Ryan Sprague is a lead investigator and co-host of the CW television series, Roswell: Mysteries Decoded and the author of Somewhere in the Skies: A Human Approach to an Alien Phenomenon. He is also the creator and host of the Somewhere in the Skies podcast on the eOne Podcast network. As a UFO journalist, Ryan has interviewed witnesses from all walks of life about UFO sightings and encounters. He has also interviewed military and intelligence officials about UFOs, writing for such news sites as Open Minds Magazine, Rogue Planet, Omni Reboot, and Futurism. Speaking on the UFO topic, he has been featured on ABC News, Fox News, Science Channel, and is a regular on Travel Channel’s series, Mysteries at the Museum. He is currently working on his second book.
Here, Ryan talks to me about what he has and hasn’t learned from his years in a field that can be inspiring and maddening in equal measure…
RG: Your podcast recently celebrated its 100th episode. Is it a challenge to deliver quality content every week? How do you select your topics?
It’s definitely challenging, but the reward far outweighs the challenge. I get messages from listeners from all over the world almost on a daily basis. Some good, some bad, but almost always constructive. I value my listeners’ opinions because, ultimately, the show is for them and not for me. My goal was to shake things up with the show; ask new questions of the UFO phenomenon. So, I wanted to bring unique voices to the UFO discourse. I’ve met so many new people and have learned so much from simply stepping outside the echo chamber.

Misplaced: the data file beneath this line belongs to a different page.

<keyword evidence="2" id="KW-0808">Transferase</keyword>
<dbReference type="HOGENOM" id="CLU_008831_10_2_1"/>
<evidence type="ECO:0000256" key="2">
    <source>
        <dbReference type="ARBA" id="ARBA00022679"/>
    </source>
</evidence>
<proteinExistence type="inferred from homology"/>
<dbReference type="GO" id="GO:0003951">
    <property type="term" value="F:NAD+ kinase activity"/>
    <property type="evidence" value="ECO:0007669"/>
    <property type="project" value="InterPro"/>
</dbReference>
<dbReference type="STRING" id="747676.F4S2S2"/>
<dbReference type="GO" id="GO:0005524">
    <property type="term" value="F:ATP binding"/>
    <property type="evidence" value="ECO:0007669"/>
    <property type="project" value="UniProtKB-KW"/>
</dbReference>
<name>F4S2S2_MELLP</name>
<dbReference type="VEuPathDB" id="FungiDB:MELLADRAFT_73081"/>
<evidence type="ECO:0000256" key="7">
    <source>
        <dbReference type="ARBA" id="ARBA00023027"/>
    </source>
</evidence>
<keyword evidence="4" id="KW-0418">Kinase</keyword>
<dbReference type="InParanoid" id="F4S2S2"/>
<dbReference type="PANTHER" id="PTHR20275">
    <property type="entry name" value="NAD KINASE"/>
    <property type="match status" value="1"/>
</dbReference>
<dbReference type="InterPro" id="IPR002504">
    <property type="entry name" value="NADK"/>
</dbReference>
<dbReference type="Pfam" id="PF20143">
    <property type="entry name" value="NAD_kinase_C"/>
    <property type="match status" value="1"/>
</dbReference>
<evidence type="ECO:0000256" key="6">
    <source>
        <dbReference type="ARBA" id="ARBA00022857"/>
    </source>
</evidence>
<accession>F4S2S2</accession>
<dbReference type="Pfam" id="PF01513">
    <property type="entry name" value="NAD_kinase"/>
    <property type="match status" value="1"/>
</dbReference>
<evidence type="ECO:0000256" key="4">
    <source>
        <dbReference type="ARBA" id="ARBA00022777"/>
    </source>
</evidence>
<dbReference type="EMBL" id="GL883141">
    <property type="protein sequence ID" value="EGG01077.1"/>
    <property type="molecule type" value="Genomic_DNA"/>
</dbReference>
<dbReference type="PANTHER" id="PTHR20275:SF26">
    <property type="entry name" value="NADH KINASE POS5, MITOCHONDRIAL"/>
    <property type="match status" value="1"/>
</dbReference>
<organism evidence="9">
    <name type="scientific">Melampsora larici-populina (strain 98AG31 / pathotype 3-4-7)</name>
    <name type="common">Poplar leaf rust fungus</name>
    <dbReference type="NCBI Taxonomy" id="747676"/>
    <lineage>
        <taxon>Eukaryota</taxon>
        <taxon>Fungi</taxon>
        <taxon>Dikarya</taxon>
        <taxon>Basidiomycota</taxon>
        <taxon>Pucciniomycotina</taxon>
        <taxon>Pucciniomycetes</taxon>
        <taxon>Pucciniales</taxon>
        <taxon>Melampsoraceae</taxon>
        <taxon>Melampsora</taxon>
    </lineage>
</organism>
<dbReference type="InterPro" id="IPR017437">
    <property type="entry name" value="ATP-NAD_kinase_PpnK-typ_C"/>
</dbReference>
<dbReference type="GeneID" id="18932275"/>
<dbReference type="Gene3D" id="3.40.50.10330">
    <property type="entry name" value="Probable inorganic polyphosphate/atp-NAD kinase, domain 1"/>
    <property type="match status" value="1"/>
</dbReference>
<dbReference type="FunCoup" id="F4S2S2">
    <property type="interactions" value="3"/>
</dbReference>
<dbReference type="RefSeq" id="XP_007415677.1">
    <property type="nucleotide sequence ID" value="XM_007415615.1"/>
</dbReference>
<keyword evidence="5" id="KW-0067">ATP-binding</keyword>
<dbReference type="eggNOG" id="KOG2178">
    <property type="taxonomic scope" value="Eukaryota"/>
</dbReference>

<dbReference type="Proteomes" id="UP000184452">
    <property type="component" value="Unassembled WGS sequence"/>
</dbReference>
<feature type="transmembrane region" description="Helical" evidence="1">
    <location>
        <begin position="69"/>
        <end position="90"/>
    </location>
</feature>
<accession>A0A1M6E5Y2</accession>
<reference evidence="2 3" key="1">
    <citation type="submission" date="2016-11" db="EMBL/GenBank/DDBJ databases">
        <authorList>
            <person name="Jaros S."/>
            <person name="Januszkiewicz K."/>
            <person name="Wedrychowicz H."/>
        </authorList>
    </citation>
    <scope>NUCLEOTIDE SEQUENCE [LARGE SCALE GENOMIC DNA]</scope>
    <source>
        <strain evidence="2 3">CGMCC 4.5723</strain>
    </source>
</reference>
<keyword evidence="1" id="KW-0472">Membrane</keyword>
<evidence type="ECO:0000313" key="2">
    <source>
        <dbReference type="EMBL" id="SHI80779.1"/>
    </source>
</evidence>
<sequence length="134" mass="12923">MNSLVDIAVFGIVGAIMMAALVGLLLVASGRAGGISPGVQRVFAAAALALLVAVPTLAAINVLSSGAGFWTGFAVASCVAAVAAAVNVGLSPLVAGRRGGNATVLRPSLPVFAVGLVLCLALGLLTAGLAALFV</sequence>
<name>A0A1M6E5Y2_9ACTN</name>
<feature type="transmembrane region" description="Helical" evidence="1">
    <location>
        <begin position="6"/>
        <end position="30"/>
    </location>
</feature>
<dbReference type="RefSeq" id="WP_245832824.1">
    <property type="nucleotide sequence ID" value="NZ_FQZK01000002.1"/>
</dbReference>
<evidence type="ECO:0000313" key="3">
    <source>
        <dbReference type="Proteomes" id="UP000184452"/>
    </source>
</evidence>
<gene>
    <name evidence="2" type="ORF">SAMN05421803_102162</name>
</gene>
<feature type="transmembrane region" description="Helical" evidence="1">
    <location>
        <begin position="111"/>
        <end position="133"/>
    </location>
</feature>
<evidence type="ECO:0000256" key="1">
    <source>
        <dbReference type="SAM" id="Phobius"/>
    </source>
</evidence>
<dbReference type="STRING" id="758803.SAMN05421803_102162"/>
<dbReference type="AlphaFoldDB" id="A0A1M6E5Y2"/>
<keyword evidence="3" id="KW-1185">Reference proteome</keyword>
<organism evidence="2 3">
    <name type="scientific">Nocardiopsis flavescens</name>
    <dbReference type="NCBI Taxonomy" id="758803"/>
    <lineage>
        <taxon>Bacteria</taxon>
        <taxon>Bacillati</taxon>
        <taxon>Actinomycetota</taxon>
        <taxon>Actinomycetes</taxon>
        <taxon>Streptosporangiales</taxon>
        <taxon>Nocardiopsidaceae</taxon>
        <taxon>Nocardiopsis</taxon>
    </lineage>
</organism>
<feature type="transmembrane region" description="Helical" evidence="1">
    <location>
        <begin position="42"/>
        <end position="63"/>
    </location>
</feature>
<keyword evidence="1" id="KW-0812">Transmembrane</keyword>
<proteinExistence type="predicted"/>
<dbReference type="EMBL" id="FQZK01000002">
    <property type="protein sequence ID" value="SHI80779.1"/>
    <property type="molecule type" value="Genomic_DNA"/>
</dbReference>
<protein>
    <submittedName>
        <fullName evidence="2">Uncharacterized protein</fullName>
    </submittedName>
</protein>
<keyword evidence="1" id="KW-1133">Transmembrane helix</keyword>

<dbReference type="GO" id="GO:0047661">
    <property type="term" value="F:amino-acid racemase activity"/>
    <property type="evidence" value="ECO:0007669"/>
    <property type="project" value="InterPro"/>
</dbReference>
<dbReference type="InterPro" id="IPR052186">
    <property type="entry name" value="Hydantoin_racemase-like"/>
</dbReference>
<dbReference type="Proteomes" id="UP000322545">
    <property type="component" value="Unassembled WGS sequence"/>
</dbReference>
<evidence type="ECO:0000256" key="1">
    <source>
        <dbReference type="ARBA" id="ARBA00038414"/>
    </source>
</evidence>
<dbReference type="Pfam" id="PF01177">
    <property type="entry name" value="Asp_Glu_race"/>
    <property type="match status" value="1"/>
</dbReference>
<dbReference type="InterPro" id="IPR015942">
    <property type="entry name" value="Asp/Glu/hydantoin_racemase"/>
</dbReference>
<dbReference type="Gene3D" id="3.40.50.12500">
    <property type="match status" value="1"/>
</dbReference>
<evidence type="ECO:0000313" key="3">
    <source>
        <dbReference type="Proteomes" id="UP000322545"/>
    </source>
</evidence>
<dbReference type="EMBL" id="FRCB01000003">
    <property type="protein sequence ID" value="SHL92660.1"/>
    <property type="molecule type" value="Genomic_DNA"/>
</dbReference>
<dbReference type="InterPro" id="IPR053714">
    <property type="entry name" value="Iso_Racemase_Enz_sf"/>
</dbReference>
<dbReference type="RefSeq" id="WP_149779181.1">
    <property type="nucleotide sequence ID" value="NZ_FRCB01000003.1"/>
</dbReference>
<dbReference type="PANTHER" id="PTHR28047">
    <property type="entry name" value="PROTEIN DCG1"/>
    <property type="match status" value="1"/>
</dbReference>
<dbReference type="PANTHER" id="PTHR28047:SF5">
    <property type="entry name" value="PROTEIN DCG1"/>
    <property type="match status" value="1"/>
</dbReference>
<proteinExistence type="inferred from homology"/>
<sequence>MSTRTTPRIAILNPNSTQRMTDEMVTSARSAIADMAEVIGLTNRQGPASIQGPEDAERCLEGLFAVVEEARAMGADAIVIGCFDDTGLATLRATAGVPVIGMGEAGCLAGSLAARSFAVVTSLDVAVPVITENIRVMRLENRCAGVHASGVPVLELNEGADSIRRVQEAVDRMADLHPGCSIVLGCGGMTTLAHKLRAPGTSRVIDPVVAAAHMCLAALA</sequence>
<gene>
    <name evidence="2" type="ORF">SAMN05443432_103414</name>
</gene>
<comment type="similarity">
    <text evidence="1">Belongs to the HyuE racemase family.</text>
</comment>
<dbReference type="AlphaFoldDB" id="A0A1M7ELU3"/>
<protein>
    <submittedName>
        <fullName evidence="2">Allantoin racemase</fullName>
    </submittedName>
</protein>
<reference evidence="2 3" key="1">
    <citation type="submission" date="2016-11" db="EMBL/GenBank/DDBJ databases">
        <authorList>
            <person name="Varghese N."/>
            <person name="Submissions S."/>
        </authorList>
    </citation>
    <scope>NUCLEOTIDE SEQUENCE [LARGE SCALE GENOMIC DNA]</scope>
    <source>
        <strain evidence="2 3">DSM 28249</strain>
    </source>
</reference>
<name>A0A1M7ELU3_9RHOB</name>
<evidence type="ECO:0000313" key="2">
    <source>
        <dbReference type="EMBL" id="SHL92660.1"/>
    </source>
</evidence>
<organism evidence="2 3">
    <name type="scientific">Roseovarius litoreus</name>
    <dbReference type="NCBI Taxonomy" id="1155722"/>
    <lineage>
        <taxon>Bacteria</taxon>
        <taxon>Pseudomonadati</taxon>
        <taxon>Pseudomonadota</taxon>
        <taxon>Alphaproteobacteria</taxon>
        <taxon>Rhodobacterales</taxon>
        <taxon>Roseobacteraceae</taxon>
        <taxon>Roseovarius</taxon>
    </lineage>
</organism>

RG: What inspires you most about UFOlogy?
The staggering amount of people who have witnessed the phenomena firsthand. Also, the attention that “Ufology” has gotten these past few years (yes, no matter what anyone says, To the Stars Academy has played a huge part in that). The topic is certainly seeing a resurgence, and even mainstream scientists and academics are taking it more seriously. I need not look further than at least three college/university-level professors who now teach UFOs in their curriculum. The conversation is growing both in terms of how many people are interested and even in the complexity of the phenomena.
RG: What annoys you most about UFOlogy?